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Auburn Hills — Stan Van Gundy has been reluctant to embrace the possibility of reviving the "small-ball" personnel setups from his days as coach of the Orlando Magic, until now.

Van Gundy estimates that now, without Josh Smith, the Pistons will play with one big man and four shooters for at least half the game. Andre Drummond and Greg Monroe will start games together, but Monroe is also the backup center — which is his natural position.

"Virtually anytime Greg isn't on the floor at the (power forward) now," Van Gundy said, "he's gonna play (center). You gotta think you're talking at least half the game. With Jonas (Jerebko) or Caron (Butler) or Kyle (Singler)."

The adjustment without Smith has trickled down to the likes of Singler and Butler, who'll see more time at power forward. Singler has played more at that position in the last few days of practice, to get acclimated to where he has to be on both ends of the floor.

Yes, more spacing but also defending bigger and stronger players is a downside for a guy who struggles on the defensive end against like-size players.

"It's gonna be a little bit of a transition because there's quite a bit that's different," Singler said.

"It's easy when playing the 2 or 3. But when you're playing the power forward position, you have to learn some new coverages, double teams."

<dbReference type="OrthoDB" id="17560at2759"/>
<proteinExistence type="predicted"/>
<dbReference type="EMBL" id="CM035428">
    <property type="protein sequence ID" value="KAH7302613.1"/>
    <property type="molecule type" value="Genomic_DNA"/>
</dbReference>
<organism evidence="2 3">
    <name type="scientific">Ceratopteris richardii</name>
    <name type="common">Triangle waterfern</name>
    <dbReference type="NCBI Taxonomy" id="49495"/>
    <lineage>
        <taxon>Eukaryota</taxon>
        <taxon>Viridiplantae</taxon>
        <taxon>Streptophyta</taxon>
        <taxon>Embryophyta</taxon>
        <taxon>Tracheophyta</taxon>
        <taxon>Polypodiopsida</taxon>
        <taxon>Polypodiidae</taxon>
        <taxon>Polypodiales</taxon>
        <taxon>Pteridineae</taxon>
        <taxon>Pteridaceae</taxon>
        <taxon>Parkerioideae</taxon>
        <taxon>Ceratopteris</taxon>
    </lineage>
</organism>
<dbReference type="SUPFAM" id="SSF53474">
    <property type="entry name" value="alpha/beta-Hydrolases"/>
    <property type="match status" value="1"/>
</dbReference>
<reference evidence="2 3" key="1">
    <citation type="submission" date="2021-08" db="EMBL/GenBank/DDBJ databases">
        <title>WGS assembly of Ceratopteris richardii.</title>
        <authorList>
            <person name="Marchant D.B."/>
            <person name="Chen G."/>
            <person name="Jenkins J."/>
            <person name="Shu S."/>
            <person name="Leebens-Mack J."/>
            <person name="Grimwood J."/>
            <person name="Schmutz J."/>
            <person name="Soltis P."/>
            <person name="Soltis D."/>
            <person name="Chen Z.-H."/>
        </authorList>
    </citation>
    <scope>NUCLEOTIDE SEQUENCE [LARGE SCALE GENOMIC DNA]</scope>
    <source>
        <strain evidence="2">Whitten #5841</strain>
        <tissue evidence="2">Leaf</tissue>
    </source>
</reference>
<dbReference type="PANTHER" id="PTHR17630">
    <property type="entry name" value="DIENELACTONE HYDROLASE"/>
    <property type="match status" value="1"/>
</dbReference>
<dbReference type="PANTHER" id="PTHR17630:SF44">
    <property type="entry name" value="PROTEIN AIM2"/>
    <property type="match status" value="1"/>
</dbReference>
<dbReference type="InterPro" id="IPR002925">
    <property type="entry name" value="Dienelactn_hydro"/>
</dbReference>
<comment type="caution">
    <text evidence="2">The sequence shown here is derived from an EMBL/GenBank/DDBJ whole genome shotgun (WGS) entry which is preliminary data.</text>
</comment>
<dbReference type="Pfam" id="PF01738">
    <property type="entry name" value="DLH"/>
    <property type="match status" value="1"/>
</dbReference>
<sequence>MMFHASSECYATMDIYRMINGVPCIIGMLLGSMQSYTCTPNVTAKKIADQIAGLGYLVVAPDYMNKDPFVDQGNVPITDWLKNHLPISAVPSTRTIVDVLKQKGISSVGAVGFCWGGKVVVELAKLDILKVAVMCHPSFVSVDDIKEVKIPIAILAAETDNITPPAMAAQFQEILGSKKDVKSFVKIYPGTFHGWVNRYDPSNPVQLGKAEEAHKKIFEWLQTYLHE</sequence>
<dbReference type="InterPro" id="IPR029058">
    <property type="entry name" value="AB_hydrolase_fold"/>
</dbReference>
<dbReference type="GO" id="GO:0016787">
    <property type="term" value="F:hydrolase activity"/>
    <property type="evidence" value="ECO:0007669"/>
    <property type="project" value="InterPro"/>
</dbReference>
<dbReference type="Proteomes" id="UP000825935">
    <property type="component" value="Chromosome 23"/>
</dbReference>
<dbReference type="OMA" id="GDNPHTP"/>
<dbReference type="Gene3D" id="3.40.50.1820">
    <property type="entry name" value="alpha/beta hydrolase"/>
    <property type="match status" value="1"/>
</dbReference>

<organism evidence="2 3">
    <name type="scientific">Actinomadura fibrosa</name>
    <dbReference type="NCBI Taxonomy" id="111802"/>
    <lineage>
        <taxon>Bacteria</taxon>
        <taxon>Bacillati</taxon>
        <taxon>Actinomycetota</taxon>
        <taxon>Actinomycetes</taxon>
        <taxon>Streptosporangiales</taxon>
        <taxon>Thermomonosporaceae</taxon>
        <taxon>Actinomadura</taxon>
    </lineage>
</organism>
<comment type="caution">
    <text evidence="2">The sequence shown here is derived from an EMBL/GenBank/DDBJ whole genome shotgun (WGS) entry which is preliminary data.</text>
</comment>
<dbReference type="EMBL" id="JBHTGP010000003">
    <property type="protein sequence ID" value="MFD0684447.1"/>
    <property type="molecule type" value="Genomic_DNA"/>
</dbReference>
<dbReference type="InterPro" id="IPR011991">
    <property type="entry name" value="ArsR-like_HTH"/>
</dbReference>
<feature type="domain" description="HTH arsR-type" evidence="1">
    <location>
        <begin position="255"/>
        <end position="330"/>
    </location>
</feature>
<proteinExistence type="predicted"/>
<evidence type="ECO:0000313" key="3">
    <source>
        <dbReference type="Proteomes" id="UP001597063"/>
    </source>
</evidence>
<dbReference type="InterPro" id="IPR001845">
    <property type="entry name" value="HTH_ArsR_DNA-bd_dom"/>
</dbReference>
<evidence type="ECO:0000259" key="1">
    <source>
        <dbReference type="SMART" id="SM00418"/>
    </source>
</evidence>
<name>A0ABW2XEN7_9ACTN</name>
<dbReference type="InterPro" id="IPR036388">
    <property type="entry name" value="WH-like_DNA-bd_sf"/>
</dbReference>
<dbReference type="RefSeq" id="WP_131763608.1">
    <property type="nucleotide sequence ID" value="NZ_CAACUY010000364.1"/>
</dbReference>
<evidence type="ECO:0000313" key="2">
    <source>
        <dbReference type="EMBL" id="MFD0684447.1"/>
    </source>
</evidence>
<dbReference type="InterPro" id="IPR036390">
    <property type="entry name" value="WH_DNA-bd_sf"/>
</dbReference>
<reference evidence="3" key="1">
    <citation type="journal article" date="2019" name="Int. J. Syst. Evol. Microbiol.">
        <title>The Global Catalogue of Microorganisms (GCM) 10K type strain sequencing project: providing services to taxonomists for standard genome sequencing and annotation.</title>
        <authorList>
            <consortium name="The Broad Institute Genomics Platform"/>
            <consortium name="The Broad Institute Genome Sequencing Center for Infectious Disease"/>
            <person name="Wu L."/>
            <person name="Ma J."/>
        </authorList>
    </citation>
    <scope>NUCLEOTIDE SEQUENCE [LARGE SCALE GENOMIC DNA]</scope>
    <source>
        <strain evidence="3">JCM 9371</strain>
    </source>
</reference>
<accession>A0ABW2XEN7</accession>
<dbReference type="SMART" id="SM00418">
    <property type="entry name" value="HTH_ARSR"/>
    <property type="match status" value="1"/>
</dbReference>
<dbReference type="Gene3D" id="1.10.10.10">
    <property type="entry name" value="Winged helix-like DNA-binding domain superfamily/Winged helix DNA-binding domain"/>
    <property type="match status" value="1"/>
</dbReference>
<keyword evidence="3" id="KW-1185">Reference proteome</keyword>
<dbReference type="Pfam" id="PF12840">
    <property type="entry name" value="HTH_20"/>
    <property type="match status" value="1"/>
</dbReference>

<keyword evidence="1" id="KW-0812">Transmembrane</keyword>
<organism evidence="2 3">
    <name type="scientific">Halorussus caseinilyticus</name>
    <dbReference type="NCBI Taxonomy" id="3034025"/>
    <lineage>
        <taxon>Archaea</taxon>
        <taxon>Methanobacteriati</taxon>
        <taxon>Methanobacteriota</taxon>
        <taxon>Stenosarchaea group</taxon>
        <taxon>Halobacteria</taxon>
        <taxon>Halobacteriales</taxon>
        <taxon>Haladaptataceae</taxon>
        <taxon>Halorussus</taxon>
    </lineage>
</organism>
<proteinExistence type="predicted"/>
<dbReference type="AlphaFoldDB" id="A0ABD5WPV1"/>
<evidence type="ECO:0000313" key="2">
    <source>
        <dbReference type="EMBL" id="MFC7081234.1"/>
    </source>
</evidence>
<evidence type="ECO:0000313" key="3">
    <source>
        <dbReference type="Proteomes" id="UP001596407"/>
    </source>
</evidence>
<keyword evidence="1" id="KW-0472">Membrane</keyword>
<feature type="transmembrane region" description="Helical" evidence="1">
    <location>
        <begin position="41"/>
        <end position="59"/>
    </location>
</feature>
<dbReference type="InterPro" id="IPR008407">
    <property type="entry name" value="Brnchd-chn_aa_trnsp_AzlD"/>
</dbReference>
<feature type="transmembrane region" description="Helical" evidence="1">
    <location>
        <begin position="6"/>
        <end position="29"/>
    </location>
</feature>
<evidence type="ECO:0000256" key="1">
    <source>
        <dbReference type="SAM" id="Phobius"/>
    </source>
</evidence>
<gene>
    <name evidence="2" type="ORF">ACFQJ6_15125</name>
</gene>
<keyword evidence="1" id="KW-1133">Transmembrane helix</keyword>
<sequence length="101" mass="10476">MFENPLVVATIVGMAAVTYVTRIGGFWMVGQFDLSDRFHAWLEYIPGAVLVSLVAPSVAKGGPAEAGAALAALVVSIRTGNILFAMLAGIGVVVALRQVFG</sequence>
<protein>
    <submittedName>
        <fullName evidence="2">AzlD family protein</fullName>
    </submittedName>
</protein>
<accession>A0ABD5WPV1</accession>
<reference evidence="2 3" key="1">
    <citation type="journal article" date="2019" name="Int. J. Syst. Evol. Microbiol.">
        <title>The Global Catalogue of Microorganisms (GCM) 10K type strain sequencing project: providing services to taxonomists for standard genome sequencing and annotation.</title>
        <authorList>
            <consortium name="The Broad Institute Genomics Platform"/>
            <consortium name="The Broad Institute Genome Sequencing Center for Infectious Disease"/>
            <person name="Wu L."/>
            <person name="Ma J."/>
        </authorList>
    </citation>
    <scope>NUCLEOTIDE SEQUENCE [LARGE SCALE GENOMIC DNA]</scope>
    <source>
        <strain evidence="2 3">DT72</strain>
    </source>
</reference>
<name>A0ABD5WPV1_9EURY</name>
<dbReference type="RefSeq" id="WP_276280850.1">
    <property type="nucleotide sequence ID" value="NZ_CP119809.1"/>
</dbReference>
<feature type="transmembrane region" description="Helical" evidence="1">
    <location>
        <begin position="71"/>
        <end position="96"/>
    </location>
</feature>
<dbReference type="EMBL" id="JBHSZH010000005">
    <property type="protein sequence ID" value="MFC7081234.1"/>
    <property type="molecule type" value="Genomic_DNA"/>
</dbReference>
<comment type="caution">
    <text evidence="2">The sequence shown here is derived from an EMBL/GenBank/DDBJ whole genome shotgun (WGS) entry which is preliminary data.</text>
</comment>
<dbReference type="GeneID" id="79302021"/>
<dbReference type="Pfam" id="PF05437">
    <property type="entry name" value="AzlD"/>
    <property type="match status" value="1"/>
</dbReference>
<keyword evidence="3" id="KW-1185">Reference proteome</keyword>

It all starts with Drummond in the middle, who isn't the polished force Dwight Howard was in Orlando when Van Gundy was coaching, but the Pistons will try feeding him the ball more on the block.

Drummond struggled in the early season when the Pistons force-fed him the ball down low, to disastrous results.

Whether it's a subtle shot at Smith or not, Van Gundy alluded to the internal environment changing that will prevent it affecting the other facets of Drummond's game if offensive success doesn't come easy.

"I do and I think the other things that's happened, guys have gotten on him when he hasn't tried to score down low," Van Gundy said. "I think he's got a good atmosphere conducive to that."

Van Gundy was then asked if the player swishing 3-pointer after 3-pointer on the practice floor, Gigi Datome, would see the light of day. There doesn't appear to be much hope.

"He's a great shooter. He really works at it hard," Van Gundy said. "He's behind the other guys. Cartier (Martin) would get a look before him. I think his defense has been good the last three days. He and Brandon (Jennings) were the guys who've taken the biggest step the last three days in terms of their play."

Van Gundy noted Smith handled nearly one-fourth of the Pistons' possessions, so others, like Jennings, will get a chance to handle the ball more and make plays.

"Our point guards will lead the break a lot more," Van Gundy said. "Josh did that a lot. Again, that's part of the plan. It doesn't mean it'll be better. Josh made good plays in transition. We got some 3's, Andre got some lobs. That's gonna take time. This is all gonna take time."

And time apparently seems to be something Van Gundy has in spades, both from a coaching standpoint and as an executive.

"There will certainly be an adjustment phase which will allow guys more opportunity, which initially mean a lot of mistakes," Van Gundy said. "Hopefully, down the road it will mean guys get better, and we have more diversified offense."

vgoodwill@detroitnews.com

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